Tahiti might be known as a honeymooner’s paradise, but there’s plenty more to French Polynesia than overwater bungalows and celebrity sightings... What do you do when you’re so hauntingly beautiful that few are willing to scratch the surface to see what really lies beneath? It might sound like the battle cry of a jaded supermodel, but it’s actually a problem shared with the Society Islands, an archipelago belonging to French Polynesia and comprising the fabled islands of Tahiti, Bora Bora and Moorea (among others). Home to endless white sand beaches, azure lagoons, and yes – those famous overwater bungalows with the glass bottom floors – you could be forgiven for thinking there’s little else to this tropical paradise. But dig a little deeper and you’ll soon discover there is a multitude of surprising reasons to place Tahiti and her glittering islands right at the top of your ‘must-visit’ list. 1. It's tattoo utopia Think that guy down the road who has ‘hate’ and ‘mum’ tattooed on his knuckles is hard? Full-body tattoos (from the Polynesian word ‘tatau’) have been entrenched in Polynesian culture for centuries. While they were banned after European missionaries first arrived in Tahiti in the late 1700s, tatau made a comeback in the ’80s, and the islands are far from short on artists, with some still practising the traditional (and somewhat painful) method of tattooing with an ink-dipped comb and stick. To celebrate all things ink, lovers should schedule their visit for November when the annual Tatau I Tahiti Tattonesia takes place on Tahiti – a festival that draws crowds of over 15,000 and treats them to tattoo demonstrations, talks and traditional performances, and we suspect, a few new pieces of body art to take home with them. Visit for details. 2. Moorea's marathon madness If your idea of enjoying tropical heat is running up steep inclines and jagged mountaintops, you are far from alone; the mountainous home of Moorea (considered the more culturally authentic alternative to showy Bora Bora) has long been a popular choice for marathon runners the world over with its annual Tahiti-Moorea Marathon, due to be next held on 31 March. Competitors can sign up for the official 42-kilometre marathon, the 21-kilometre half-marathon, or the 4.5-kilometre fun run. If that’s not enough, they can also book in for more running action on the lower-profile islands of Raiatea and Taha’a, which also hold marathons (December and April respectively) on a smaller scale. 3. Food, glorious (Michelin-starred) food True, Polynesian islands aren’t typically well-regarded for their food (hello papaya omelette), but it’s worth remembering that the islands of French Polynesia were reconstituted as an overseas French territory in 1957 and that the influence France holds over the local cuisine remains strong. At Le Lotus, located in Tahiti’s InterContinental, several dishes have been created by a three-Michelin-star restaurant, Auberge de I’ll in Alsace, in France (with which Le Lotus has an association). And many other Michelin-star chefs work the kitchens of various luxury resorts such as The St. Regis Bora Bora Resort. Celebrate the two cultures by alternating between local dishes such as poisson cru (marinated raw fish salad) and traditional French fare such as bouillabaisse (fish soup), but be sure to lock in some of the foodie experiences held  across the islands throughout the year. The events and experiences of Vanilla Week (traditionally held in June) are particularly popular with locals, but the culinary highlight must surely be Sofitel French Polynesia’s cheese and wine program, Sofitel Wine Days, which runs between September and October each year. Check out sofitel for details. 4. The family friendly fun Long considered the domain of loved-up couples and pouting Instagrammers in fluoro inflatables, high-end resorts across the islands of Bora Bora, Moorea and Tahiti in particular have begun welcoming young families in recent years by opening a slew of kids clubs and offering up family friendly versions of traditional resort activities. Leading the charge is Four Season Resort Bora Bora, which not only offers a traditional kids club for younger guests, but ‘Chill Island’, a private island – complete with its own private beach – for teens only. The St Regis Bora Bora Resort is also a popular choice with young families thanks to its long list of activities (as well as the all-important club), as is Tahiti Pearl Beach Resort and the InterContinental Moorea. 5. Scuba diving with a difference Still waters run deep, or so the saying goes, and if we redirect our attention from those famous lagoons to the Tuamotu Archipelago atolls of Rangiroa and Fakarava, we find some of the best diving spots in the world. Legendary with divers who travel here simply to ‘shoot the pass’ – a process where they are dropped off to the ocean side of Rangiroa’s Tiputa Pass and sucked through by the current on a thrilling manta-, dolphin-, turtle- and shark-filled journey to the other side, a similar journey can be found at Fakarava’s Tetamanu Pass. Of course, how you feel about this adventure depends entirely on what you think when you hear the sales pitch: ‘wall of reef sharks’. 6. Heiva: a month-long party In ancient times, dance, music, singing and sport were considered important components of religious and political ceremonies, and today, the biggest cultural event of the calendar – Heiva (meaning to assemble in community places) engulfs the islands over a month-long celebration every July. You too can embrace the spirit of mana by taking a front row seat at many of the festival’s vibrant dance shows, musical performances and traditional sporting events such as javelin-throwing, outrigger canoe racing, stone lifting and fruit carrying. 7. Lagoon-side camping Fancy privately renting an overwater bungalow for a couple of hundred dollars a night? Or how about pitching a tent right by one of those famous lagoons for next to nix? Peel your eyes from the luxury resorts and you’ll notice there’s a wide range of low-cost accommodation and campsite options available on each of the islands. Although campgrounds are less developed than what you’d find elsewhere (you’ll have to come prepared with all of your own gear, or you can purchase from camping stores in Papeete), camping devotees the world over pour in to set up digs in Bora Bora Camping, Camping Nelson in Moorea, Pension Armelle Te Nahe Toe Toa in Huahine and Pension Te Maeva in Raiatea. Not convinced a tent is really your thing? Holiday rentals of farés (family residences) are a popular option – particularly on the lesser-known islands of Maupiti and Fakarava, and privately owned overwater bungalows can quickly be found on sites such as Airbnb. 8. The most beautiful cycling event in the world? Tour de France it may not be just yet, but make no mistake; competitive cycling is big news in Tahiti – as evidenced by both the number of international events the islands hold each year, and by its reputation as one of the 50 most beautiful cycling events in the world. Perhaps the biggest star on the cycling calendar is La Ronde Tahitienne, a timed cyclosportive road cycling event held in Tahiti each May which fuses bike touring and cycling competitions across a range of options; from the Fautaua velodrome in Pirae, Papeete to the circle island tour of Tahiti. Not to be outdone, the Tour de Tahiti Nui, a huge race held every November, attracts teams from around the world and continues to keep the good times rollin’.   For bookings and further information, visit Tahiti Tourisme at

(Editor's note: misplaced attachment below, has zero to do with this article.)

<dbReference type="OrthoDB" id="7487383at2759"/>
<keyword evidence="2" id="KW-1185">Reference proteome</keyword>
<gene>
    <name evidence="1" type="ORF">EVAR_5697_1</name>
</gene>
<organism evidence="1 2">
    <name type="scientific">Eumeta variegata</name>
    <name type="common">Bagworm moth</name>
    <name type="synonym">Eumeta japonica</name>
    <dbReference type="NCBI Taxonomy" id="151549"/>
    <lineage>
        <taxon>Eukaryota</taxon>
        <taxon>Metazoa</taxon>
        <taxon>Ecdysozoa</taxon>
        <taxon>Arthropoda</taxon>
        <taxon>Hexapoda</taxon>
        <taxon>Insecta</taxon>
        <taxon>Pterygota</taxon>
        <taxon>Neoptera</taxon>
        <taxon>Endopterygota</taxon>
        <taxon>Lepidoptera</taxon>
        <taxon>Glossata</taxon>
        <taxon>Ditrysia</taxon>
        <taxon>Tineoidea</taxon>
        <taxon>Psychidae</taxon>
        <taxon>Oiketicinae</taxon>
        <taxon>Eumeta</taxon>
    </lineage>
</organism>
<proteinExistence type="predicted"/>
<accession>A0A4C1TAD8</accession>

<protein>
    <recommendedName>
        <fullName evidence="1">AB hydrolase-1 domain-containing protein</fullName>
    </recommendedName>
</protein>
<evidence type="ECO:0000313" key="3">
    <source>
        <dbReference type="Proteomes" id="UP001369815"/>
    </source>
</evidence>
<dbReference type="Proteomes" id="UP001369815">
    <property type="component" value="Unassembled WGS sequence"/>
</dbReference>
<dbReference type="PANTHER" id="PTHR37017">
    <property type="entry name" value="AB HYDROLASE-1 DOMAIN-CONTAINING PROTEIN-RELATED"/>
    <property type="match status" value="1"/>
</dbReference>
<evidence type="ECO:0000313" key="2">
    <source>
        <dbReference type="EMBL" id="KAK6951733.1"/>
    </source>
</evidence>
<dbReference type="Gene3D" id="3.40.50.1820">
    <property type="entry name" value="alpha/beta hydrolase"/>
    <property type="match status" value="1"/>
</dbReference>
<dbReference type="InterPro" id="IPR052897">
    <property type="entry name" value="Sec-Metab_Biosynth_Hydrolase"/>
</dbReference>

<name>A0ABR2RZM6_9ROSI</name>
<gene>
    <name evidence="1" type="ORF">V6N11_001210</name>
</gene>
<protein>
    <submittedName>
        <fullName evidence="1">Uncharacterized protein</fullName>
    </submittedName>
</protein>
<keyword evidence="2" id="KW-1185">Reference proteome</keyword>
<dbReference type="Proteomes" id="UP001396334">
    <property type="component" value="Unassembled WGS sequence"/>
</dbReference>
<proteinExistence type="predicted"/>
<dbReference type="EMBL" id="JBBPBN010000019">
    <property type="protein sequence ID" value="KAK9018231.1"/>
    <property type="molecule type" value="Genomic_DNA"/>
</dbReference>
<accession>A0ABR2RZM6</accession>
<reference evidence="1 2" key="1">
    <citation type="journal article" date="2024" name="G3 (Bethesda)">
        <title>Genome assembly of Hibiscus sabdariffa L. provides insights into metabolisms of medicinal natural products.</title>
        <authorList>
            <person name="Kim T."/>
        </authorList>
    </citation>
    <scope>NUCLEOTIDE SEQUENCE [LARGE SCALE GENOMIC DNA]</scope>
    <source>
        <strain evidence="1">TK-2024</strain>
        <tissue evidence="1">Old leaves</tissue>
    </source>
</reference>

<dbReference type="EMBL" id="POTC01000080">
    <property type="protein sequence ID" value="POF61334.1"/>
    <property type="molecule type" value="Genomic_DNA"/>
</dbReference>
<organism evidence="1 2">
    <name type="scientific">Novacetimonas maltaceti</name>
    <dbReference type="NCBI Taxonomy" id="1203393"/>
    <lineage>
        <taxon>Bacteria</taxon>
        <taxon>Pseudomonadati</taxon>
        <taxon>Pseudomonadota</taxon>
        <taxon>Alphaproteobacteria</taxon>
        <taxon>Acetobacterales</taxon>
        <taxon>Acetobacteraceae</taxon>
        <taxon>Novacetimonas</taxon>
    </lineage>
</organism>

food chef Olivier Polizzi cooking prawns signature dish
What’s cooking in New Caledonia?